Anthony writes in:
My wife and I have two children, ages 2 and 1. We’d like to have more; we both think that four would be a great number, although there’s no particular logical reason for that number. The problem is the expense. With daycare costs, adding each additional child will cost another $260 a month. If we stopped paying extra on our student loans and cut our savings per month to $145, we could afford the daycare for the third child, but a fourth would require more painful cuts. We already live frugally: buy used clothes, drive used paid-for cars, make almost all of our food at home, etc. I’ve looked into second jobs, but there’s very little IT work in the area, other than what I already do. And with our county having the highest unemployment rate in the state, I suspect even paper-route jobs and that sort of thing would be hard to find.
My job pays decently and is very secure: her job also pays well and is less secure, but still not much in jeopardy. In Michigan, that’s significant. We can’t sell the house without taking a loss, but it is big enough—barely—for two more kids. If we need to upgrade the car to a mini-van, we’ll have enough in our car fund that we can pay cash, so that’s not an issue.
I hate to make children about mere numbers, but purely by the math it seems like more children is unwise. On the other hand, I constantly hear stories from other families about how they it “somehow just worked out.” Any advice or suggestions?
Much like you, my wife and I have two children – ages four and two – and another one due to arrive within the next few months. The issue of escalating child care costs is one that we’ve dealt with many times throughout our child-rearing process and, through it all, we’ve come to some conclusions about that very occurrence.
First of all, the idea that it “just worked out” is a bit misleading. What often happens in that situation is that people go through a period of re-prioritizing after the child (or children) arrives, and it’s often a shift that happens without a lot of conscious thought. You choose to eat at home more because it’s easier to corral children there. You don’t go out as often as you used to because of the cost of babysitting. Over time, these shifts just seem completely ordinary – parents adopt a new normal along the way and often feel like it “just worked out.” Our memories often work to make things seem smoother than they actually were.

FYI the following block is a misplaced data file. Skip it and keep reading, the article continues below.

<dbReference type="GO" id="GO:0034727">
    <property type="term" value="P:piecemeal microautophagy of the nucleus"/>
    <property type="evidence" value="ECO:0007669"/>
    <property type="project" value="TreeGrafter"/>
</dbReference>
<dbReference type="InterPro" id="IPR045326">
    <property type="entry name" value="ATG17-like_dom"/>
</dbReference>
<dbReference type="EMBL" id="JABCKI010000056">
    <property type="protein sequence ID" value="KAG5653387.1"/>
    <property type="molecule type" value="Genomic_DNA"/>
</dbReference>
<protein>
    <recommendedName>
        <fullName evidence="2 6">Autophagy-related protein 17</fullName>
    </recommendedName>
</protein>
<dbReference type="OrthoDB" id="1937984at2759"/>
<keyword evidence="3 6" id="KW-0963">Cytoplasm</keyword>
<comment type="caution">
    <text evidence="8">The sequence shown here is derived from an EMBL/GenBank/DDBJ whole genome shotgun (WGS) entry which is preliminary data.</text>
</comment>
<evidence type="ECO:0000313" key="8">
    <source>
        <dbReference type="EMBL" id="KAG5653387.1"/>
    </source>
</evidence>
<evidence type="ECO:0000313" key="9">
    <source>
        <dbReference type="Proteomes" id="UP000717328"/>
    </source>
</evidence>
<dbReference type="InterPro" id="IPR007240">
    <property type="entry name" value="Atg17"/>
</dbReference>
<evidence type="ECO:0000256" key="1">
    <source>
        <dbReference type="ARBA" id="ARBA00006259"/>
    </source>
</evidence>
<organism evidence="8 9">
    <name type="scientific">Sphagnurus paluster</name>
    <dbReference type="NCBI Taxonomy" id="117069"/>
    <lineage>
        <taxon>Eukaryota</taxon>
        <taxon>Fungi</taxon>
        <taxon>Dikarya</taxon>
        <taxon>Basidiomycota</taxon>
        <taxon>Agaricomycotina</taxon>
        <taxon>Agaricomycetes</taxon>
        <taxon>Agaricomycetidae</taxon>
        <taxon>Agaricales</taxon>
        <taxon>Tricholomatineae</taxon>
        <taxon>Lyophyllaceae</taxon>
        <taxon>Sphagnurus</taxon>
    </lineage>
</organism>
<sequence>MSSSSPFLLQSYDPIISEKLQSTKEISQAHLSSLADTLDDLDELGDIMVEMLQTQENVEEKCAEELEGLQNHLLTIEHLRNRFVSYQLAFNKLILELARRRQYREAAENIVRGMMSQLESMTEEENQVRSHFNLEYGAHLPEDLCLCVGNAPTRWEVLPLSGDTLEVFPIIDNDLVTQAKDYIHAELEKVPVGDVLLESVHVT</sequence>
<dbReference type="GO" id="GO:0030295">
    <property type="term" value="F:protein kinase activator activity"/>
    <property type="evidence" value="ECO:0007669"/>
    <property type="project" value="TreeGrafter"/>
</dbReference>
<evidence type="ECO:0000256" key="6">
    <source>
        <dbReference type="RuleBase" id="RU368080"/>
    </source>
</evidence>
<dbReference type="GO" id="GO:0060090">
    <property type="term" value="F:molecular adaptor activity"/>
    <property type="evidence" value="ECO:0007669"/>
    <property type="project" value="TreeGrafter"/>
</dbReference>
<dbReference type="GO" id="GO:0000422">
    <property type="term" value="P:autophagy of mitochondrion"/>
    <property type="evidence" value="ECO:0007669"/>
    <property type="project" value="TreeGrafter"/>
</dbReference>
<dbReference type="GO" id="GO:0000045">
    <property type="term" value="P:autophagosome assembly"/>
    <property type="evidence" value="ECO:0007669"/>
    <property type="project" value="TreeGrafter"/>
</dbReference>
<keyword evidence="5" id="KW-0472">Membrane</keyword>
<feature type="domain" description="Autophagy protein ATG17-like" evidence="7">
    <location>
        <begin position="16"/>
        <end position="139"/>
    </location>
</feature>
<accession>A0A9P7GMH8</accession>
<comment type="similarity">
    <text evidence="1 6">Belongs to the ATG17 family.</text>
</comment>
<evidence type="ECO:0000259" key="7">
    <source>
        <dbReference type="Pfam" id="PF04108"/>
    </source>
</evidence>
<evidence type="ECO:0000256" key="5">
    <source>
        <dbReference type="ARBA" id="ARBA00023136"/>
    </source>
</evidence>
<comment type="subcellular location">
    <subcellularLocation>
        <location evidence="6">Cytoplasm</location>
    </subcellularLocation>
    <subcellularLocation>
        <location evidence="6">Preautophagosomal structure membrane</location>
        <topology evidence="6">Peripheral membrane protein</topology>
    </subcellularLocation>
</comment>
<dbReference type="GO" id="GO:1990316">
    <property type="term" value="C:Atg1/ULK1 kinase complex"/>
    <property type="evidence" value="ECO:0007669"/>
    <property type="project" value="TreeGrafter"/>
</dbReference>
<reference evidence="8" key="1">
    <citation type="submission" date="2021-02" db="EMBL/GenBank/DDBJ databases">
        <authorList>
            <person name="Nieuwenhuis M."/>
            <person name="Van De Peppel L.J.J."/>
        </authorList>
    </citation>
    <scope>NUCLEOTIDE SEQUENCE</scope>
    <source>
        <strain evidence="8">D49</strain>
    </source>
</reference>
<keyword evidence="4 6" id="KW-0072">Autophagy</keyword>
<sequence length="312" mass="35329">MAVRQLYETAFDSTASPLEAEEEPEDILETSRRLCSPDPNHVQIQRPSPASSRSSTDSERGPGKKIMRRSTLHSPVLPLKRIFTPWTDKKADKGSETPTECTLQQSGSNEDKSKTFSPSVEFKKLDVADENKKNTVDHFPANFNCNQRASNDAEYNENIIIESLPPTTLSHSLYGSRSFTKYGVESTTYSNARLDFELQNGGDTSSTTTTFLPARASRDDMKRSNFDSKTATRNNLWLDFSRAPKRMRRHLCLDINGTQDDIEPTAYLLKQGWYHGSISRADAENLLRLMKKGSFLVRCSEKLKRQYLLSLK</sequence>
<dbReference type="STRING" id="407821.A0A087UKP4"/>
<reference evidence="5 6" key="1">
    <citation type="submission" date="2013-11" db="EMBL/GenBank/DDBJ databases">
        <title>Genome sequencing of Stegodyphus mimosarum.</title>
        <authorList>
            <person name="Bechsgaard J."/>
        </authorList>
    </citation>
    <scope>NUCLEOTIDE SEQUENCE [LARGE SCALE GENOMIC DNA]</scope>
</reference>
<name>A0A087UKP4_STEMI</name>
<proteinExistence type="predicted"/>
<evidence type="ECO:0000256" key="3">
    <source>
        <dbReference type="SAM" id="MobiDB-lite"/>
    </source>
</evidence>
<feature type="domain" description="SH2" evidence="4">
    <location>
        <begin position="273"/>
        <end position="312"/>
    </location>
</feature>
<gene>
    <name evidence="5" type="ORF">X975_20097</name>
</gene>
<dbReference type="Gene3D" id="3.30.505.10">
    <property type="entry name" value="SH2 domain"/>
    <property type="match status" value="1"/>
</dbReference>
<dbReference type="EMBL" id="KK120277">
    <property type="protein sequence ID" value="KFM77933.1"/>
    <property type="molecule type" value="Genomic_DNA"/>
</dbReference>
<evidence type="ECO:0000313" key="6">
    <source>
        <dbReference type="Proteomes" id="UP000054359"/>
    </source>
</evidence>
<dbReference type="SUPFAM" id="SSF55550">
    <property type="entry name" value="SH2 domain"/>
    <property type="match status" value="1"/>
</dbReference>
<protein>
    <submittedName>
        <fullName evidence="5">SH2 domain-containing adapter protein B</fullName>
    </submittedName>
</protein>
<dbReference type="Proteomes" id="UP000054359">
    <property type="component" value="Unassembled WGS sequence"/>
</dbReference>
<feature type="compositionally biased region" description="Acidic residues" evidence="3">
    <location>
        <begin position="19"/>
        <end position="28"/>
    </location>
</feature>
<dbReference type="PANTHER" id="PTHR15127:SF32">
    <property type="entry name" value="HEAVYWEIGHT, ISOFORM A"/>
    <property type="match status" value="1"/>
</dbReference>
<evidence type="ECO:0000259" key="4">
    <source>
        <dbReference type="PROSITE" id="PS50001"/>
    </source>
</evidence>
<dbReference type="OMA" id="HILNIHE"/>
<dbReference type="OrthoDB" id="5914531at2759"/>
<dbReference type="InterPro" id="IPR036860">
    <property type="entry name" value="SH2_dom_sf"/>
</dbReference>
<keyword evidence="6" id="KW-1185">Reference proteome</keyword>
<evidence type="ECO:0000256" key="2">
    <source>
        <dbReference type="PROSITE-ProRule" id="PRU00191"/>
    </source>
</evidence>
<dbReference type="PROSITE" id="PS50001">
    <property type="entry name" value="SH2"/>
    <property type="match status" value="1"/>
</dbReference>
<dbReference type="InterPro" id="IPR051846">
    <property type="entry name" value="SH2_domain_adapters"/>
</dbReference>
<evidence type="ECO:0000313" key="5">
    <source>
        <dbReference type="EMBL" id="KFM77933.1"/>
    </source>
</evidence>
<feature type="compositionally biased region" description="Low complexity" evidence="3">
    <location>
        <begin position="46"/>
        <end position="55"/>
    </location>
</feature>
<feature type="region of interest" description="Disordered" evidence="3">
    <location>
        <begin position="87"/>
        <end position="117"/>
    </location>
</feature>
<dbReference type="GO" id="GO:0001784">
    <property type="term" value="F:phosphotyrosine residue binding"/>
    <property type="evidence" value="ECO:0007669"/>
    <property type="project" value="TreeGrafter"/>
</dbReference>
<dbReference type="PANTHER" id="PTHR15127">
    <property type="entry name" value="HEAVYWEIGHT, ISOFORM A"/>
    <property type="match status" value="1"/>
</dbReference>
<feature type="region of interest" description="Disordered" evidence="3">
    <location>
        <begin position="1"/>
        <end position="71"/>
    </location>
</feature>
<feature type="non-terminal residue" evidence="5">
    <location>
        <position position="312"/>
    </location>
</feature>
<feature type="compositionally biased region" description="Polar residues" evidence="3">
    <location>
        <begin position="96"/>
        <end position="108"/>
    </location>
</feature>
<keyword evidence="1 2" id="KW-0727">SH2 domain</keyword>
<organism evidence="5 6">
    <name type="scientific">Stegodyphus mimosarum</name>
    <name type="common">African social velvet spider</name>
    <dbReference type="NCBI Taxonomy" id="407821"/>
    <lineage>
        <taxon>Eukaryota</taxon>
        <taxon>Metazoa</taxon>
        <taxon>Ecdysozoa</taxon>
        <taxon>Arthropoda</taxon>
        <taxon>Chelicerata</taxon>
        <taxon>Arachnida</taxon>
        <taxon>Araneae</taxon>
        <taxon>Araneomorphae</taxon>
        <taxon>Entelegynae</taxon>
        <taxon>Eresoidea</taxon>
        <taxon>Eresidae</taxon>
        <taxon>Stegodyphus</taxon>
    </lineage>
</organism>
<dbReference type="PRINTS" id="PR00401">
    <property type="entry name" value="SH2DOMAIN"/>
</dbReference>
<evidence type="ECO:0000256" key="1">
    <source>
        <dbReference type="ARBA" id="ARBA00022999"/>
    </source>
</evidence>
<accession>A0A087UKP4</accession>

At some point if you continue to have children, the cost of child care will likely eventually meet or exceed the net cash benefit of one of your jobs. If you have three preschool-aged children (as we will soon), your weekly costs are immense. If you, at the same time, figure up the true take-home of one of the people in the household – after taxes, commuting costs, vehicle upkeep, wardrobe upkeep, and son on – you’ll often see that working outside the home is a financial net negative. Add on top of that the financial benefits of not working (even less reason to eat out, more organized grocery shopping, etc.) and you create a compelling case for one partner to leave the employment scene for a period of time.
What if you can’t afford to do this because you’ll be burying your career path? At this point, it’s really a values thing – your career is more valuable to you than more progeny. It’s one of those value comparisons where there is no real right or wrong answer – however, because it’s such an emotional one, people often convince themselves that one answer or the other is absolutely right for them and thus absolutely right for everyone. It’s not. You have to decide for yourself what you value.
If you decide that more children are the real priority here, then plan for it. That may involve selling the house and moving elsewhere – even to another part of the country. It may involve selling a vehicle. It may involve leaving a job. If your children are your priority, then sacrifice those life elements that aren’t directly benefiting the children.
If you decide that your continued career trajectory is the priority for you, take precautions to not have another child.
Your situation – much like our own – is basically asking you to choose between the two paths. Choosing one path doesn’t necessarily mean abandoning the other one, but it does mean postponing it to a later point in your life and it may mean that you’re unable to pick it back up again.
It seems to me from the email that you’re having a hard time choosing between the two. Right now is the time to sit down, talk with each other frankly about it, and make a choice. Is it career maintenance as the top priority or is it more children?
Give the decision time. Also, perhaps most importantly of all, give each other respect here. There is no right or wrong way to feel about the question and if you disagree, that’s okay. You both have reasonable perspectives on the issue.
You don’t have to make a decision tomorrow on this, but whichever way you choose, it doesn’t hurt to take a serious look at your spending and find ways to minimize it now. Build an emergency fund. Learn to live on a little less. No matter which path you end up choosing, doing that now will help you with the ramifications of that choice.